Monday, April 2, 2018

Chase Down the Rising Sun: Shohei Ohtani Faces the Hype

Twenty-three year old Shohei Ohtani took the mound for the first time in a Major League stadium on Sunday. His slender, six-foot-four frame seemed relaxed despite the situation. For years, Ohtani had been a star in Japan. On the other side of the Pacific Ocean, he was something resembling an urban legend. A pitcher who can hit towering home runs seemingly at will. A power hitter who can flirt with 100 miles per hour and then bring a sinker and a slider that moves as if it's possessed. The yoke of expectation that comes with the label of the next Babe Ruth is enough to break anyone. Ohtani just wants to play baseball.

Thursday, March 29, 2018

The Great Quelling of Winter: The New Modern Game and the Road to Opening Day

Baseball in the twenty-first century is a wild creature. It has been a force of stability in a time of unprecedented tragedy and a gravitational center for some of the greatest sins in modern sports. At the turn of the century, statistics and analytics were in the dark ages compared to today.

Then Billy Beane and his Oakland Athletics were catalysts for a sea change that lead to other teams pushing the boundary further.

The Tampa Bay Rays, once the runt of the litter without the means to financially compete with their world-class division mates, figured out how to game the system by integrating Wall Street strategy to their front office.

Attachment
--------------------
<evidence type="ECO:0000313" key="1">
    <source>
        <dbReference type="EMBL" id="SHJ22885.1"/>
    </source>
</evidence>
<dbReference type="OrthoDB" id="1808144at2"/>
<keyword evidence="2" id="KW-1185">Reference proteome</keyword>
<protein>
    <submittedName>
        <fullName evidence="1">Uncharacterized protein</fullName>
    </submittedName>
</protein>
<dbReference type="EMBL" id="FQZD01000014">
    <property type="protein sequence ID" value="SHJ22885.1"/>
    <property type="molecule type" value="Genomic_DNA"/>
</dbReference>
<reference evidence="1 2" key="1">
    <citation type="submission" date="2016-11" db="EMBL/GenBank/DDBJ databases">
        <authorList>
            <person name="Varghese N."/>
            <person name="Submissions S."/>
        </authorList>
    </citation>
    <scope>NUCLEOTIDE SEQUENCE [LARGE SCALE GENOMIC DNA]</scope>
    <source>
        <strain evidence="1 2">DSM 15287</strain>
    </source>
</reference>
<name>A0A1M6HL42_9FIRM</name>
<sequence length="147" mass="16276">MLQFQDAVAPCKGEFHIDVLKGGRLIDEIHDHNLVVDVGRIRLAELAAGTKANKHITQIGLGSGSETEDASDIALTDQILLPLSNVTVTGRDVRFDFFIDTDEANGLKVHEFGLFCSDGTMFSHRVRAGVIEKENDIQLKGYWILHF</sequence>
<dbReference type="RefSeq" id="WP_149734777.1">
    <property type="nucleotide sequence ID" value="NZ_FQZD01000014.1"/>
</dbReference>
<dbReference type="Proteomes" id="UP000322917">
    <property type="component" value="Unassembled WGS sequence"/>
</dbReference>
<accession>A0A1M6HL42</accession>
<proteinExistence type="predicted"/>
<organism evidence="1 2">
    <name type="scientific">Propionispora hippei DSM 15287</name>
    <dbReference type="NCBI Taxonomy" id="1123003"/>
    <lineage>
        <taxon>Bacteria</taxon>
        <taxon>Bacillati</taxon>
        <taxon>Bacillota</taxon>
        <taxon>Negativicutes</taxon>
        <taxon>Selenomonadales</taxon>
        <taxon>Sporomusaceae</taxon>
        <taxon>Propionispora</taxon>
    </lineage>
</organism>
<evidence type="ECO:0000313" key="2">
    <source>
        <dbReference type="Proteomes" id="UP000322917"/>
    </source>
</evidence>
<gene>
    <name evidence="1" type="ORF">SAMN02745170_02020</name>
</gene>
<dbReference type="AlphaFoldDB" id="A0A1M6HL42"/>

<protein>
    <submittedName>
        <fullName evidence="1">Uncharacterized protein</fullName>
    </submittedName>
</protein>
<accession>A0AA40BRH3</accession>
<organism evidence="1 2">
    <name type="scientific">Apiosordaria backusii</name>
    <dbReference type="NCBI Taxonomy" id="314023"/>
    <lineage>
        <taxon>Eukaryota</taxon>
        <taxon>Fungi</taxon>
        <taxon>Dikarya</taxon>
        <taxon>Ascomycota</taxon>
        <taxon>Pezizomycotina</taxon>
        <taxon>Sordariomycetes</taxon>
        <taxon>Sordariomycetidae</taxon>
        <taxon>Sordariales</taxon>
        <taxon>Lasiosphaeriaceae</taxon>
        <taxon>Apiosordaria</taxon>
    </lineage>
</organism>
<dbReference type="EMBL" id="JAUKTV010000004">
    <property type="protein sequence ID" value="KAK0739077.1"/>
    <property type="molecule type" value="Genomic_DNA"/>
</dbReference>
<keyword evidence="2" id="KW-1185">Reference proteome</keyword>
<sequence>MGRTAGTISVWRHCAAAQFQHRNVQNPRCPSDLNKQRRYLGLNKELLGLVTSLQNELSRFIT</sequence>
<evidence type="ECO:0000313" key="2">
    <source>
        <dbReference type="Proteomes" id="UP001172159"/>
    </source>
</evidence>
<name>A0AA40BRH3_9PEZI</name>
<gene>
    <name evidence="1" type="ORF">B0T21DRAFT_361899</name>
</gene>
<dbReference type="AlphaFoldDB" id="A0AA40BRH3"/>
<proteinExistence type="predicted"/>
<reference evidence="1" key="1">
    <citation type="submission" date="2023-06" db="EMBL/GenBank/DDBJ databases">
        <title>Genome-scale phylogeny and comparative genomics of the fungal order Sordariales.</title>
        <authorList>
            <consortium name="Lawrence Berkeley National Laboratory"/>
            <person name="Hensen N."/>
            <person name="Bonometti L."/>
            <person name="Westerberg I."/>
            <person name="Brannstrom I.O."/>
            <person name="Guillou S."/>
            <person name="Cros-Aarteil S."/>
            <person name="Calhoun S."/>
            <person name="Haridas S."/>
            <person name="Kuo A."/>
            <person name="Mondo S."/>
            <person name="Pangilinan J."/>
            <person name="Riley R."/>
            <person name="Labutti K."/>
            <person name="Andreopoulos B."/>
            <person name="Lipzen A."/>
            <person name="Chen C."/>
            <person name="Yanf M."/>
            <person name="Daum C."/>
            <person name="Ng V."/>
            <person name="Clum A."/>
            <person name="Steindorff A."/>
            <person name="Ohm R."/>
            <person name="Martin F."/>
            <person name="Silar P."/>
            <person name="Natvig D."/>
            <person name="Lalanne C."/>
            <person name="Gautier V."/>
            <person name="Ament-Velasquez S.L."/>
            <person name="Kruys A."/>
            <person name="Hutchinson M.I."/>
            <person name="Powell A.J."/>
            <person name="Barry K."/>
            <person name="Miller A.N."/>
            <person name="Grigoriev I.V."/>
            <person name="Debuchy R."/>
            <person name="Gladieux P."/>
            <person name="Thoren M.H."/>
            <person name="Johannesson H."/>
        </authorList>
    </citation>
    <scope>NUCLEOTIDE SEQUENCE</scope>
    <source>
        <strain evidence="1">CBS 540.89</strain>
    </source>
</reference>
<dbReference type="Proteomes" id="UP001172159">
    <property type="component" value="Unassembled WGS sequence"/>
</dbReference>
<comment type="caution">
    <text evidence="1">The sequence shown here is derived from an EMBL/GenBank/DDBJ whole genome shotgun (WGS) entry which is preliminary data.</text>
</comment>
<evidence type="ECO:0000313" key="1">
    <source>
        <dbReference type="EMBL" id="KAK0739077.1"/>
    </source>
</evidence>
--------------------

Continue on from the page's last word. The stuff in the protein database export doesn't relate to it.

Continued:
The Pittsburgh Pirates, long-suffering for something as simple as a winning season, used a watershed of defensive analytics to reverse their fortunes if only for a few years. The Second Wild Card Era began, and with it came opportunities for more chaos in October.

The 2014 World Series featured two Wild Card teams, one of which would not have made the postseason if not for the rule change adding a fifth playoff team to each league.

Sunday, June 4, 2017

The Power and the Glory: Jose Alberto Pujols Alcantara and the Reaping of the Harvest

In 2001, Barry Bonds hit seventy three home runs. Roger Clemens won the Cy Young without completing a single game he started. The Seattle Mariners won 116 games in the regular season, on the wings of twenty-seven year old rookie Ichiro Suzuki. The Arizona Diamondbacks won the World Series in seven games, capping one of the most dramatic postseasons to date. Less than two years after being the 402nd pick in the 1999 draft, Albert Pujols made his debut for the St. Louis Cardinals. This is how it turned out:
Standard Batting
Year Age Tm Lg G PA AB R H 2B 3B HR RBI SB CS BB SO BA OBP SLG OPS OPS+ TB GDP HBP SH SF IBB Pos Awards
200121STLNL16167659011219447437130136993.329.403.6101.0131573602191765379/DAS,MVP-4,RoY-1,SS
Provided by Baseball-Reference.com: View Original Table
Generated 6/4/2017.


Sunday, April 2, 2017

Anno Catuli: Opening Day and the Rebirth of the Spirit of Summer